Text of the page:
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Friday, June 18, 2010

TWO FAMOUS LIBERTARIAN FREE-MARKET ECONOMISTS AND THE GREAT DEPRESSION OF THE 1930s

The Two Libertarian Economists?

The first, Friedrich Hayek, is one of the most influential economists of the last century  . . .  especially in free-market circles.  An Austrian by birth, he helped create what is called Austrian economics, and not least after he fled Austria even before the Nazis came to power in 1937 there, settled first in London where he was a professor at the London School of Economics, and then later at the University of Chicago. He eventually won a Nobel Prize in economics.   The head of LSE who brought Hayek to London was Lionel Robbins, a prominent British follower of the Austrian school.

Besides Hayek and Robbins, the most famous Austrian economist --- remember, the term refers to a school of economic theory, not just to Austrians by origin --- is Ludwig von Mises, who like Hayek and the other original Austrian economists fled the country even before Hitler came to power.

What the Buggy Professor Posted About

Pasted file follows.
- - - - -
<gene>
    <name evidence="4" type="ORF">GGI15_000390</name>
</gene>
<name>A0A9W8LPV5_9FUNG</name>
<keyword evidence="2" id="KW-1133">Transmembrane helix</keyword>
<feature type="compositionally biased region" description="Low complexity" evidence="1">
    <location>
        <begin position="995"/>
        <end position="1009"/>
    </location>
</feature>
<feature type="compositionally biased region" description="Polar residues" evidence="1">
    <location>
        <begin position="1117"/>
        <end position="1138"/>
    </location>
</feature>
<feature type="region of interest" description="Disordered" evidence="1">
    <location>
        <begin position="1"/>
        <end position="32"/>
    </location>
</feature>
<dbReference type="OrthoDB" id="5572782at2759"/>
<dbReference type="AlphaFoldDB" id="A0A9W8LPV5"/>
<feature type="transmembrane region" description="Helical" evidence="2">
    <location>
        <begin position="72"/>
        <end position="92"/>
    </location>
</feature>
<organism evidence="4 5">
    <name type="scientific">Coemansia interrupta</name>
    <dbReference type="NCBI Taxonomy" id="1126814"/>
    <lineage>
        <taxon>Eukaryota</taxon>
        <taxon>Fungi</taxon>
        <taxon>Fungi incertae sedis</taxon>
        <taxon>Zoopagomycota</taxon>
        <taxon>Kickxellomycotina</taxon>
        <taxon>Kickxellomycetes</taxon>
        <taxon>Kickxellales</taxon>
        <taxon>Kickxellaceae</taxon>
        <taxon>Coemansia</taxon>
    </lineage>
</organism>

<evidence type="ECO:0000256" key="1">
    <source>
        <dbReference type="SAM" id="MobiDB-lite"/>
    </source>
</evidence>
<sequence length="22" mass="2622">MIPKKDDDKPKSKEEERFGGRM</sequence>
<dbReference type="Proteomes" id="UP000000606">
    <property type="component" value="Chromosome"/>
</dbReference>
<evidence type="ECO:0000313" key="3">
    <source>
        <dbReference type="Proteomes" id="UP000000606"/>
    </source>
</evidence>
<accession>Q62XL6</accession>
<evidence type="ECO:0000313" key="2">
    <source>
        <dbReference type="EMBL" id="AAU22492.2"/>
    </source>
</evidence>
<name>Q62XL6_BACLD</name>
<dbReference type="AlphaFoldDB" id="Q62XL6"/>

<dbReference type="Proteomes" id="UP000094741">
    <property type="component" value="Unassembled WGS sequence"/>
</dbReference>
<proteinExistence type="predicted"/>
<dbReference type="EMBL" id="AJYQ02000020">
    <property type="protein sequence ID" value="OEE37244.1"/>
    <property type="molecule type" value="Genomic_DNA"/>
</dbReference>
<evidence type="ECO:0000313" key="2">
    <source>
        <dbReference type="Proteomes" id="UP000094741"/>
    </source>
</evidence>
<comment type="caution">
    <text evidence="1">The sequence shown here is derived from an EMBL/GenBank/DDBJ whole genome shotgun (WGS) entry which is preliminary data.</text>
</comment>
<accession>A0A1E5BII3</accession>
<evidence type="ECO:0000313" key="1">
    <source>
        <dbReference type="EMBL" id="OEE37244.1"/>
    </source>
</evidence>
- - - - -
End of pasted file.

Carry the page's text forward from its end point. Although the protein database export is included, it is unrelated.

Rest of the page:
Prof bug, who is not a libertarian, rather a moderate Democrat and in favor of the kind of limited welfare-state and regulatory apparatus that exist in the US mixed economy --- but who is simultaneously opposed to moving closer to the EU sorts of statist economies --- did little more than try to clarify the debate that unfolded at Economist's View on Hayek's policy views for dealing with the Great Depression of the 1930s and what they might be for the recent global recession of 2008 and 2009.  

For prof bug's two posts on the subject, click here.   Be sure to scroll down to the end of the first page of posts in the thread there and click on the "show more comments" bar. 

Further Study

For a survey of Hayek, click here.   For Austrian economics, which is a form of strict laissez-faire --- more so, as a general thing, than the free-market champions at the University of Chicago like Milton Friedman --- click here.    As for von Mises, click here.

And keep in mind that unlike the mathematically oriented Chicago-trained economists, contemporary Austrian economists are suspicious of mathematical modeling and prefer to stick to basic theoretical assumptions about economics and deductive corollaries and conclusions . . . a huge dissent, in short, from contemporary economics of all sorts: New Classicals (the Chicago school), New Keynesians (who seek to root modern macroeconomic stabilizing policies in the microeconomics of individual economic behavior), and traditional Keynesians.